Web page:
We just received a fairly obvious tip that makes perfect sense to us--Apple is set to release iOS 6 to the general public on September 19th. That would put its release two days before the rumored launch date of the iPhone 5, which is in line with all iOS software release ever since iPhone OS 2.0 launched a couple of days prior to the release of the iPhone 3G back in July of 2008. We expect that Apple will release a Golden Master version of iOS 6 tomorrow after the iPhone 5 event.
iOS 6 brings new features like Passbook, shared Photo Streams, expanded Siri functionality, Apple Maps, and more, and will be compatible with the iPhone 5, iPhone 4S, iPhone 4, iPhone 3GS, ipod touch (fourth generation,) and all iPads.
This morning Apple publicly released OS X Update 10.8.1, the first update for Mountain Lion. The release comes just two days shy of a month since the initial Mountain Lion release on July 25th. Here are the major changes and improvements included in the release:
Apple has seeded the first build of OS X Mountain Lion 10.8.1 to developers through its Mac Developer Portal. Interestingly, there are no known issues despite it being the first build, so we'd imagine that the 10.8.1 update will be released to the public in short order. Apple has focused on improving Active Directory, Microsoft Exchange in Mail, PAC Proxies in Safari, SMB, USB, and WiFi and Audio when connected to the Apple Thunderbolt Display for the first Mountain Lion update, which weighs in at just 38.54 MB in size. If you haven't upgraded yet, you can download Mountain Lion from the Mac App Store.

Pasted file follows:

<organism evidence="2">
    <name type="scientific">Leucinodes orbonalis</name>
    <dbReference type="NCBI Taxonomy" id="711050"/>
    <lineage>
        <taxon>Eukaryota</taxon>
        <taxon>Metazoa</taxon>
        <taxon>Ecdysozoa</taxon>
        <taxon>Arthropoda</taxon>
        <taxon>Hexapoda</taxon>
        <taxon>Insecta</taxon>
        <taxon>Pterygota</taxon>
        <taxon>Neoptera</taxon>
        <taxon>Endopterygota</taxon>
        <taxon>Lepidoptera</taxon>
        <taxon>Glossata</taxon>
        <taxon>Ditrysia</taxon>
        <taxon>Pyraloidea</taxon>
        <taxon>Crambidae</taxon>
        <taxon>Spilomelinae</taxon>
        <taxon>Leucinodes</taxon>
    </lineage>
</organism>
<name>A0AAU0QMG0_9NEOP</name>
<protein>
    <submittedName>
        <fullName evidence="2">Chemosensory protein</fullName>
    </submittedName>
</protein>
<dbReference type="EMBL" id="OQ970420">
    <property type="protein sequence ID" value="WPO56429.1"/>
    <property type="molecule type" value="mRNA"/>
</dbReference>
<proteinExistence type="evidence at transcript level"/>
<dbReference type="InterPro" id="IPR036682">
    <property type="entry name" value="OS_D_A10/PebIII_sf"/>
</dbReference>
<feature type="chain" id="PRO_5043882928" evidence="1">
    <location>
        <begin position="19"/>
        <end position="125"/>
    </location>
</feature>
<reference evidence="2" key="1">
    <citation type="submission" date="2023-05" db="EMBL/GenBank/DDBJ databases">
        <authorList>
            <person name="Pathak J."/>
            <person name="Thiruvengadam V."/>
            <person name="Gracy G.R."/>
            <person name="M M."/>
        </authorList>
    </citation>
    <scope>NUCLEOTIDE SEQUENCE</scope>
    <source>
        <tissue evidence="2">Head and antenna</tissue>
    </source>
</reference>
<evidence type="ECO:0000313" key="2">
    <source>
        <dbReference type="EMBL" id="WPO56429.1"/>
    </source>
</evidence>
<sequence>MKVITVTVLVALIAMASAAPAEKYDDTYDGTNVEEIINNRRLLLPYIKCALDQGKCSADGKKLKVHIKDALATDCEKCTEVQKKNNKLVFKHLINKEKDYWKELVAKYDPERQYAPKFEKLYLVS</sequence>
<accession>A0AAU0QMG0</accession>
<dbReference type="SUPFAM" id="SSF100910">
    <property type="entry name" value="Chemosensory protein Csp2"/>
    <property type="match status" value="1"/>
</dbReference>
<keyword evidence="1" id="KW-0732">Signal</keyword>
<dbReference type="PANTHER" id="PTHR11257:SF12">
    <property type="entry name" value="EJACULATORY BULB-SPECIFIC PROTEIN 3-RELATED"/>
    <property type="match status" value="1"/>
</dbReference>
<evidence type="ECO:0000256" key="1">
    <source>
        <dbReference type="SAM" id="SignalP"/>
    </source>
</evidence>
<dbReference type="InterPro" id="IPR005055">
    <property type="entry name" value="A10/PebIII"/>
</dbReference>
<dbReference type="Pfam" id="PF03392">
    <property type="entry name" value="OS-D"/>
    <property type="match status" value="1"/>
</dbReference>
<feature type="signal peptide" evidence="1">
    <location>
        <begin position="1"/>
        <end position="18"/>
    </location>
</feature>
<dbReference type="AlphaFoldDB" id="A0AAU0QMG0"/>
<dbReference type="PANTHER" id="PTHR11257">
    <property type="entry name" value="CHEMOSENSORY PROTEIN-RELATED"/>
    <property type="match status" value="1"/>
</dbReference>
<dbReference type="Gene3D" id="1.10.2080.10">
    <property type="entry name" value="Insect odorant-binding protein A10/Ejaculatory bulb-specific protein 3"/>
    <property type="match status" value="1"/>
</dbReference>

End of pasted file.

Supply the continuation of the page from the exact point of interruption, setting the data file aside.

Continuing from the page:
Apple has just released iOS 6 beta 4 as an over-the-air download a few minutes ago. We knew something was up when one of our readers alerted us that the Software Update feature was failing with an odd error message, and within a few minutes, beta 4 became available. This release comes a little over a seven weeks after the initial iOS 6 beta that was released during WWDC 2012, just over five weeks since iOS beta 2 was made available, and three weeks since beta 3 first arrived. If you're on an iPhone 4S the download 282 MB in size, while the beta 4 update on the new iPad weighs in at 291 MB. Check Software Update in your settings app to grab it now!
Apple has announced that Mountain Lion is the most successful OS X release ever. In the first four days of availability on the Mac App Store, OS X 10.8 Mountain Lion was downloaded more than 3 million times.
“Just a year after the incredibly successful introduction of Lion, customers have downloaded Mountain Lion over three million times in just four days, making it our most successful release ever,” said Philip Schiller, Apple’s senior vice president of Worldwide Marketing said in a released statement today.
We'd guess that both the low $20 price and the ease of updating thanks to the Mac App Store contributed to the early success. Have you upgraded yet? If you're still on the fence, check out the 10 features that make Mountain Lion a steal. You can get Mountain Lion now on the Mac App Store.